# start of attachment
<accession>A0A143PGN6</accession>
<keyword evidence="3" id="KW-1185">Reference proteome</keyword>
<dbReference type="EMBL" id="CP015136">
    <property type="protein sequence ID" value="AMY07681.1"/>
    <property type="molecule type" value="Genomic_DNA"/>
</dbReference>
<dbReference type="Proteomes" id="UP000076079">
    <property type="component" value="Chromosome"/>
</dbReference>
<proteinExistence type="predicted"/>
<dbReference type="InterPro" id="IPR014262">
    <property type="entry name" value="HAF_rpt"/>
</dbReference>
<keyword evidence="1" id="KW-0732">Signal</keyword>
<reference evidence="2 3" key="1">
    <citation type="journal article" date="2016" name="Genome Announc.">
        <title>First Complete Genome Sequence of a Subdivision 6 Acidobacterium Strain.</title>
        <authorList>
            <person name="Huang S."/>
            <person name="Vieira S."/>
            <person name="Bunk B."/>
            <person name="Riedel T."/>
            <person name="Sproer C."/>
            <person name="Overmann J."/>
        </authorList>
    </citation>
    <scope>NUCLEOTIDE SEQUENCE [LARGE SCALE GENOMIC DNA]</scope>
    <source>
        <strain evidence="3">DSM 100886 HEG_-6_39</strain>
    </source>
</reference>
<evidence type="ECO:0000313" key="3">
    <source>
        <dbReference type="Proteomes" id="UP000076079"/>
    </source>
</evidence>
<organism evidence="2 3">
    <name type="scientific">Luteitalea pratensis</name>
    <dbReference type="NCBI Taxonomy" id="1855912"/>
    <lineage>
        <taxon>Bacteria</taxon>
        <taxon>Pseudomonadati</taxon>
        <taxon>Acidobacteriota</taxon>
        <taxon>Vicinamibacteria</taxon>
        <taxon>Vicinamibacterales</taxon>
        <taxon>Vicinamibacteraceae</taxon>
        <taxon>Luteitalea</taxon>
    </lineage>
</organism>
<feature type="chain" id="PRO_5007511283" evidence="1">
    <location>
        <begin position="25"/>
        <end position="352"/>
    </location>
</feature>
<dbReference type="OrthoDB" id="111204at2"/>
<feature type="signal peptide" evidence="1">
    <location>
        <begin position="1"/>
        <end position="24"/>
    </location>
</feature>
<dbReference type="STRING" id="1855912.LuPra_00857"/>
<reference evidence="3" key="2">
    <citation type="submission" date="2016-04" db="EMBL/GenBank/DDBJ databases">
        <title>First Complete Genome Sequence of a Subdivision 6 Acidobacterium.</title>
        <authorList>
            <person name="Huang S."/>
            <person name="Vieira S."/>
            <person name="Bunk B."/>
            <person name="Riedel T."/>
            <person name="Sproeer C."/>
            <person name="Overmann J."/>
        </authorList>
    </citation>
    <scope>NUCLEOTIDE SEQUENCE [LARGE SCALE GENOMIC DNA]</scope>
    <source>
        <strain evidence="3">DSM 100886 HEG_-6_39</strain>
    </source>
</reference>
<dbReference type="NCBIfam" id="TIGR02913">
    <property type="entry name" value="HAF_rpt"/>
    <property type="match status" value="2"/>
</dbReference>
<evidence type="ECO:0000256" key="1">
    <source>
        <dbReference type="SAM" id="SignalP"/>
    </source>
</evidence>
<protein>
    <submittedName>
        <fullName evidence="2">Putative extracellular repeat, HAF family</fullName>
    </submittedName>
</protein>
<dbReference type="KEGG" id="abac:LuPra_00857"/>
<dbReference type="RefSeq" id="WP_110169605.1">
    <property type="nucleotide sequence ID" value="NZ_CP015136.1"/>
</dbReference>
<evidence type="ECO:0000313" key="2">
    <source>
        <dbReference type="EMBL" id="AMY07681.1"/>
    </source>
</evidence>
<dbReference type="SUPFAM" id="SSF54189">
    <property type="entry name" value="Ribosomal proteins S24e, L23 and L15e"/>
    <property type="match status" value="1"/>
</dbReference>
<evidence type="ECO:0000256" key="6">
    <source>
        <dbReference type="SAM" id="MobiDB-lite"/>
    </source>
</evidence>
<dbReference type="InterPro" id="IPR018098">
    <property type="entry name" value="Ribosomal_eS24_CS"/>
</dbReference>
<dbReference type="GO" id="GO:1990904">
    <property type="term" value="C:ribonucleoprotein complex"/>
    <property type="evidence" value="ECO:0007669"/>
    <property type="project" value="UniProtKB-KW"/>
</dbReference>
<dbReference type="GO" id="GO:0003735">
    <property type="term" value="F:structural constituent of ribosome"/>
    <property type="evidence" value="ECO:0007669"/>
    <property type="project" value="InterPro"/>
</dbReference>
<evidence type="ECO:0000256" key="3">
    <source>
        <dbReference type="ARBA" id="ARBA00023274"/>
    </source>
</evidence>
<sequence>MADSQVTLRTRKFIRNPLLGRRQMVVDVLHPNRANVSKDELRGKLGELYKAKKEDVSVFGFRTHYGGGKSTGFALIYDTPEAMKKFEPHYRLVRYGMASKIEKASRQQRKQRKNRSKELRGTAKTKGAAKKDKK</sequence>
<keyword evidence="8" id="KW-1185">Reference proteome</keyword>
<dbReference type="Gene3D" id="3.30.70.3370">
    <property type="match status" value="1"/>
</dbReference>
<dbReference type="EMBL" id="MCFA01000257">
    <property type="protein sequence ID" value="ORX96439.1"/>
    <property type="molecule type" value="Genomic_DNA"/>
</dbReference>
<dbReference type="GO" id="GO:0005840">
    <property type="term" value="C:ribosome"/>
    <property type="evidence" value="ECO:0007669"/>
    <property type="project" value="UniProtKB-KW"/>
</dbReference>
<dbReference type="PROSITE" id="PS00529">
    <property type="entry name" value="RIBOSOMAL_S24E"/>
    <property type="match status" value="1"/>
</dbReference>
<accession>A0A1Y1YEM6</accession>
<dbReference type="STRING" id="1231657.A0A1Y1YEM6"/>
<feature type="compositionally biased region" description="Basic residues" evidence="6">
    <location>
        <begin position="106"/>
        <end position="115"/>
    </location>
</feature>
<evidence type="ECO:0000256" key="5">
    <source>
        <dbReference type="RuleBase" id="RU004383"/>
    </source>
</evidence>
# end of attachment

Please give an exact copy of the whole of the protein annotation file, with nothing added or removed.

<accession>A0A143PGN6</accession>
<keyword evidence="3" id="KW-1185">Reference proteome</keyword>
<dbReference type="EMBL" id="CP015136">
    <property type="protein sequence ID" value="AMY07681.1"/>
    <property type="molecule type" value="Genomic_DNA"/>
</dbReference>
<dbReference type="Proteomes" id="UP000076079">
    <property type="component" value="Chromosome"/>
</dbReference>
<proteinExistence type="predicted"/>
<dbReference type="InterPro" id="IPR014262">
    <property type="entry name" value="HAF_rpt"/>
</dbReference>
<keyword evidence="1" id="KW-0732">Signal</keyword>
<reference evidence="2 3" key="1">
    <citation type="journal article" date="2016" name="Genome Announc.">
        <title>First Complete Genome Sequence of a Subdivision 6 Acidobacterium Strain.</title>
        <authorList>
            <person name="Huang S."/>
            <person name="Vieira S."/>
            <person name="Bunk B."/>
            <person name="Riedel T."/>
            <person name="Sproer C."/>
            <person name="Overmann J."/>
        </authorList>
    </citation>
    <scope>NUCLEOTIDE SEQUENCE [LARGE SCALE GENOMIC DNA]</scope>
    <source>
        <strain evidence="3">DSM 100886 HEG_-6_39</strain>
    </source>
</reference>
<evidence type="ECO:0000313" key="3">
    <source>
        <dbReference type="Proteomes" id="UP000076079"/>
    </source>
</evidence>
<organism evidence="2 3">
    <name type="scientific">Luteitalea pratensis</name>
    <dbReference type="NCBI Taxonomy" id="1855912"/>
    <lineage>
        <taxon>Bacteria</taxon>
        <taxon>Pseudomonadati</taxon>
        <taxon>Acidobacteriota</taxon>
        <taxon>Vicinamibacteria</taxon>
        <taxon>Vicinamibacterales</taxon>
        <taxon>Vicinamibacteraceae</taxon>
        <taxon>Luteitalea</taxon>
    </lineage>
</organism>
<feature type="chain" id="PRO_5007511283" evidence="1">
    <location>
        <begin position="25"/>
        <end position="352"/>
    </location>
</feature>
<dbReference type="OrthoDB" id="111204at2"/>
<feature type="signal peptide" evidence="1">
    <location>
        <begin position="1"/>
        <end position="24"/>
    </location>
</feature>
<dbReference type="STRING" id="1855912.LuPra_00857"/>
<reference evidence="3" key="2">
    <citation type="submission" date="2016-04" db="EMBL/GenBank/DDBJ databases">
        <title>First Complete Genome Sequence of a Subdivision 6 Acidobacterium.</title>
        <authorList>
            <person name="Huang S."/>
            <person name="Vieira S."/>
            <person name="Bunk B."/>
            <person name="Riedel T."/>
            <person name="Sproeer C."/>
            <person name="Overmann J."/>
        </authorList>
    </citation>
    <scope>NUCLEOTIDE SEQUENCE [LARGE SCALE GENOMIC DNA]</scope>
    <source>
        <strain evidence="3">DSM 100886 HEG_-6_39</strain>
    </source>
</reference>
<dbReference type="NCBIfam" id="TIGR02913">
    <property type="entry name" value="HAF_rpt"/>
    <property type="match status" value="2"/>
</dbReference>
<evidence type="ECO:0000256" key="1">
    <source>
        <dbReference type="SAM" id="SignalP"/>
    </source>
</evidence>
<protein>
    <submittedName>
        <fullName evidence="2">Putative extracellular repeat, HAF family</fullName>
    </submittedName>
</protein>
<dbReference type="KEGG" id="abac:LuPra_00857"/>
<dbReference type="RefSeq" id="WP_110169605.1">
    <property type="nucleotide sequence ID" value="NZ_CP015136.1"/>
</dbReference>
<evidence type="ECO:0000313" key="2">
    <source>
        <dbReference type="EMBL" id="AMY07681.1"/>
    </source>
</evidence>
<dbReference type="SUPFAM" id="SSF54189">
    <property type="entry name" value="Ribosomal proteins S24e, L23 and L15e"/>
    <property type="match status" value="1"/>
</dbReference>
<evidence type="ECO:0000256" key="6">
    <source>
        <dbReference type="SAM" id="MobiDB-lite"/>
    </source>
</evidence>
<dbReference type="InterPro" id="IPR018098">
    <property type="entry name" value="Ribosomal_eS24_CS"/>
</dbReference>
<dbReference type="GO" id="GO:1990904">
    <property type="term" value="C:ribonucleoprotein complex"/>
    <property type="evidence" value="ECO:0007669"/>
    <property type="project" value="UniProtKB-KW"/>
</dbReference>
<dbReference type="GO" id="GO:0003735">
    <property type="term" value="F:structural constituent of ribosome"/>
    <property type="evidence" value="ECO:0007669"/>
    <property type="project" value="InterPro"/>
</dbReference>
<evidence type="ECO:0000256" key="3">
    <source>
        <dbReference type="ARBA" id="ARBA00023274"/>
    </source>
</evidence>
<sequence>MADSQVTLRTRKFIRNPLLGRRQMVVDVLHPNRANVSKDELRGKLGELYKAKKEDVSVFGFRTHYGGGKSTGFALIYDTPEAMKKFEPHYRLVRYGMASKIEKASRQQRKQRKNRSKELRGTAKTKGAAKKDKK</sequence>
<keyword evidence="8" id="KW-1185">Reference proteome</keyword>
<dbReference type="Gene3D" id="3.30.70.3370">
    <property type="match status" value="1"/>
</dbReference>
<dbReference type="EMBL" id="MCFA01000257">
    <property type="protein sequence ID" value="ORX96439.1"/>
    <property type="molecule type" value="Genomic_DNA"/>
</dbReference>
<dbReference type="GO" id="GO:0005840">
    <property type="term" value="C:ribosome"/>
    <property type="evidence" value="ECO:0007669"/>
    <property type="project" value="UniProtKB-KW"/>
</dbReference>
<dbReference type="PROSITE" id="PS00529">
    <property type="entry name" value="RIBOSOMAL_S24E"/>
    <property type="match status" value="1"/>
</dbReference>
<accession>A0A1Y1YEM6</accession>
<dbReference type="STRING" id="1231657.A0A1Y1YEM6"/>
<feature type="compositionally biased region" description="Basic residues" evidence="6">
    <location>
        <begin position="106"/>
        <end position="115"/>
    </location>
</feature>
<evidence type="ECO:0000256" key="5">
    <source>
        <dbReference type="RuleBase" id="RU004383"/>
    </source>
</evidence>